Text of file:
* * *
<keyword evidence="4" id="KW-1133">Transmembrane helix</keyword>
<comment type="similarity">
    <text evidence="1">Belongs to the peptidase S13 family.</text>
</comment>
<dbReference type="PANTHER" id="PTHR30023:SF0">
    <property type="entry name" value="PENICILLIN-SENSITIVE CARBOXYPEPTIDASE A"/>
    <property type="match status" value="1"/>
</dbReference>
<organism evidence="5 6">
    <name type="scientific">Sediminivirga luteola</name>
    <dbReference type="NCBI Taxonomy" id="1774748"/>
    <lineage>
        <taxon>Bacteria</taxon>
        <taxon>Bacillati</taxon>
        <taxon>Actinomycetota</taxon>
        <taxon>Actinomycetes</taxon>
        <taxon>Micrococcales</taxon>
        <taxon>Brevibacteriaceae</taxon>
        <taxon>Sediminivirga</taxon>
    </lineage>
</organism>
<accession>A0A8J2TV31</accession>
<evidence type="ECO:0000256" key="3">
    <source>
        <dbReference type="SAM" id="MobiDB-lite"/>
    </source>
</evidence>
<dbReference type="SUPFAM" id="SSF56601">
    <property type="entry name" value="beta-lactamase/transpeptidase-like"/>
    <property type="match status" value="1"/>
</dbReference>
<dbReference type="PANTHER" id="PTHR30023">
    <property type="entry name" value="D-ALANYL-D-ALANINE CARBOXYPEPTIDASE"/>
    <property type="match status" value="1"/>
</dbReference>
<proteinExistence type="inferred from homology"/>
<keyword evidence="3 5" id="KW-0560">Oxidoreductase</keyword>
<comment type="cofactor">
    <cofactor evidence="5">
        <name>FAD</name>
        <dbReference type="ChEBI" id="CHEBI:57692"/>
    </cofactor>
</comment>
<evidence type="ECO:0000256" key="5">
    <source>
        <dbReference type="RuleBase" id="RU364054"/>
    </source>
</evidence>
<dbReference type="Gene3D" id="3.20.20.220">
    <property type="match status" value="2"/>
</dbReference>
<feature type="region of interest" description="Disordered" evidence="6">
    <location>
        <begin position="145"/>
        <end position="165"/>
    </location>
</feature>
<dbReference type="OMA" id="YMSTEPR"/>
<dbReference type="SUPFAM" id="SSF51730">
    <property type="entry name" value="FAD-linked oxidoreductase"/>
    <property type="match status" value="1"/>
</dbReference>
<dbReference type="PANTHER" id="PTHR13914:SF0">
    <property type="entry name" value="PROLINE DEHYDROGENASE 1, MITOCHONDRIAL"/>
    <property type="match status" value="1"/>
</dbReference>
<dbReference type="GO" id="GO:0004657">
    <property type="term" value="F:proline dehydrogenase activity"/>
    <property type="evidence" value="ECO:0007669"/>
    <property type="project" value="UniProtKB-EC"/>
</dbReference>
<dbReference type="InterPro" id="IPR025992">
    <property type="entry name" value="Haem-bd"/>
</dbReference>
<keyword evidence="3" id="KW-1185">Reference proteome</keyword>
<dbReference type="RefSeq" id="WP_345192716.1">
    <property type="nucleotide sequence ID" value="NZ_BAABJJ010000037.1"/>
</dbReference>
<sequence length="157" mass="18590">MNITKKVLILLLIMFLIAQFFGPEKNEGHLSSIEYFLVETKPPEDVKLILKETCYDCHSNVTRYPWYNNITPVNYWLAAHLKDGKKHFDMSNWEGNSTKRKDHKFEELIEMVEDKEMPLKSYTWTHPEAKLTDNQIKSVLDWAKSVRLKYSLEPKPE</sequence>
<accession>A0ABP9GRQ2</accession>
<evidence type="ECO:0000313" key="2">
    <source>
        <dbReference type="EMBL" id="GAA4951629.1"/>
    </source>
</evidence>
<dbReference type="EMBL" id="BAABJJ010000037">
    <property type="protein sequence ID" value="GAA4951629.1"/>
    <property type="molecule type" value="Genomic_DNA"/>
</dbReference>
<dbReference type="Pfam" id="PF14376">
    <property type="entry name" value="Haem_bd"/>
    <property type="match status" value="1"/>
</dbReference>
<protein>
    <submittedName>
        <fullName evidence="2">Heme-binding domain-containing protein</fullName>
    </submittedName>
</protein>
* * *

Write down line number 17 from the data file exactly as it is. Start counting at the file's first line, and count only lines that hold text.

        <taxon>Micrococcales</taxon>